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Exclusive: Marco Rubio's Republican Convention Address

5:33 PM, Aug 30, 2012 • By DANIEL HALPER
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That family is the most important institution in society. That almighty God is the source of all we have.

We’ve never made the mistake of believing that we are so smart that we can rely solely on our leaders or our government.

Our national motto “In God we Trust” reminding us that faith in our Creator is the most important American value of all.

And, we’ve always understood the scriptural admonition that “for everyone to whom much is given, from him much will be required.”

We are a blessed people. And we have honored those blessings with the enduring example of an exceptional America.

I know that for so many of you, these last few years have tested your faith in the promise of America.

Maybe you are at an age when you thought you would be entering retirement. But instead, because your savings and investments are wiped out, you have to go back to work.

Maybe, after years of hard work, this was the time you expected to be your prime earning years. But instead, you’ve been laid off, and your house is worth less than your mortgage.

Maybe you did everything you where told you needed to do to get ahead.

You studied hard and finished school. But now, you owe thousands of dollars in student loans. You can’t find a job in your field. And you’ve moved back in with your parents.

You want to believe we’re still that place where anything is possible. But things just don’t seem to be getting better. And you are starting to wonder if things will ever be the same again.

Yes, we live in a troubled time. But the story of those who came before us, reminds us that America has always been about new beginnings.

If we are willing to do for our children, what our parents did for us, life in America can be better than it has ever been.

My mother was one of seven girls, whose parents went to bed hungry so their children wouldn’t. My father lost his mother when he was nine. He left school, and went to work for the next seventy years.

They emigrated to America with little more than the hope of a better life.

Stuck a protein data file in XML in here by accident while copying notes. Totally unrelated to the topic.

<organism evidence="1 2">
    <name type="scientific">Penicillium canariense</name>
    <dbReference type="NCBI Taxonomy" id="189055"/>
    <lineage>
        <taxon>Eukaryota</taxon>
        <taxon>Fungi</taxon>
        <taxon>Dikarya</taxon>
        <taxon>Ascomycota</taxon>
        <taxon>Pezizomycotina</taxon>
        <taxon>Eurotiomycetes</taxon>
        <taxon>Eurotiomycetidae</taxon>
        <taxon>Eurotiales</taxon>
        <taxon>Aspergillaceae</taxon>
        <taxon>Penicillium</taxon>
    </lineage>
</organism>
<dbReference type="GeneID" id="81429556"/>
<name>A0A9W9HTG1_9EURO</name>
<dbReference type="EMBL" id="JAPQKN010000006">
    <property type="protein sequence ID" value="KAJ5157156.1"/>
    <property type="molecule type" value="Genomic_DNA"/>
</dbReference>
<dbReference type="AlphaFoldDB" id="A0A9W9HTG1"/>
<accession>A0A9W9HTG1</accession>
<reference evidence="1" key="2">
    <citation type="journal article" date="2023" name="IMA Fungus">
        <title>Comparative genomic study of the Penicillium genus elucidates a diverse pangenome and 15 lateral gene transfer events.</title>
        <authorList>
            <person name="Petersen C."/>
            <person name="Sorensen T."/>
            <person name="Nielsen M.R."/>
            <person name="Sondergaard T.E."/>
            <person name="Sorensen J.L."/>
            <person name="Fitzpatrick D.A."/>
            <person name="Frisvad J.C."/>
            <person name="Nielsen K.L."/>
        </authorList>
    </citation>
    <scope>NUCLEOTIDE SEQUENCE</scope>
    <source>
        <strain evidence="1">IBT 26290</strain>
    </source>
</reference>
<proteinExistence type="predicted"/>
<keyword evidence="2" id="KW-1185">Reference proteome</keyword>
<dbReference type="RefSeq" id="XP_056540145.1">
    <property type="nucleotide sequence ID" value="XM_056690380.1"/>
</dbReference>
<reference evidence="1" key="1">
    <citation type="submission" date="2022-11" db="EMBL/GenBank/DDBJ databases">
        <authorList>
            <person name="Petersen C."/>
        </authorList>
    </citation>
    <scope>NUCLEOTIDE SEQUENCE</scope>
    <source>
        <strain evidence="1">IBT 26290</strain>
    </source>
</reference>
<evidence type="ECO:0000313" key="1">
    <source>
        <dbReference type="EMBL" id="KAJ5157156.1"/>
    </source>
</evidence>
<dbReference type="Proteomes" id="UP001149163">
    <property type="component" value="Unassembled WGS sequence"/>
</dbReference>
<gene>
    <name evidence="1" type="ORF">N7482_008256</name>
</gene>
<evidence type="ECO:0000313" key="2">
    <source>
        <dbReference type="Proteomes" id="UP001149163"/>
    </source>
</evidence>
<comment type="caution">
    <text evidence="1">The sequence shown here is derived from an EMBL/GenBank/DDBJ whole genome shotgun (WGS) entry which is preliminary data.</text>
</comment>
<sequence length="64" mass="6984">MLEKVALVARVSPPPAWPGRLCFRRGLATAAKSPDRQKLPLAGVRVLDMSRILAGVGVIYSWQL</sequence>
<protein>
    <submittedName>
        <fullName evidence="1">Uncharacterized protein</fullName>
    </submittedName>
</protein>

My Dad was a bartender. My Mom was a cashier, a maid, and a stock clerk at K-Mart. They never made it big. They were never rich.

And yet they were successful. Because just a few decades removed from hopelessness, they made possible for us all the things that had been impossible for them.

Many nights I heard my father’s keys jingling at the door as he came home after another 16-hour day. Many mornings, I woke up just as my mother got home from the overnight shift at K-Mart.

When you’re young, the meaning of these moments escapes you. But now, as my own children get older, I understand it better.

My Dad used to tell us: “En este pais, ustedes van a poder lograr todas las cosas que nosotros no pudimos” “In this country, you will be able to accomplish all the things we never could.”

A few years ago during a speech, I noticed a bartender behind a portable bar at the back of the ballroom. I remembered my father who had worked so long as a banquet bartender.

He was grateful for the work he had, but that’s not the life he wanted for us. 

 He stood behind a bar in the back of the room all those years, so one day I could stand behind a podium in the front of a room.

That journey, from behind that bar to behind this podium, goes to the essence of the American miracle… that we’re exceptional not because we have more rich people here.

We’re special because dreams that are impossible anywhere else, come true here.

That's not just my story. That's our story. It's the story of your mother who struggled to give you what she never had.

It's the story of your father who worked two jobs so doors closed for him would open for you.

The story of that teacher or that coach who taught you the lessons that shaped who you are today.

And it's the story of a man who was born into an uncertain future in a foreign country. His family came to America to escape revolution.

They struggled through poverty and the great depression. And yet he rose to be an admired businessman, and public servant.

And in November, his son, Mitt Romney, will be elected President of the United States.

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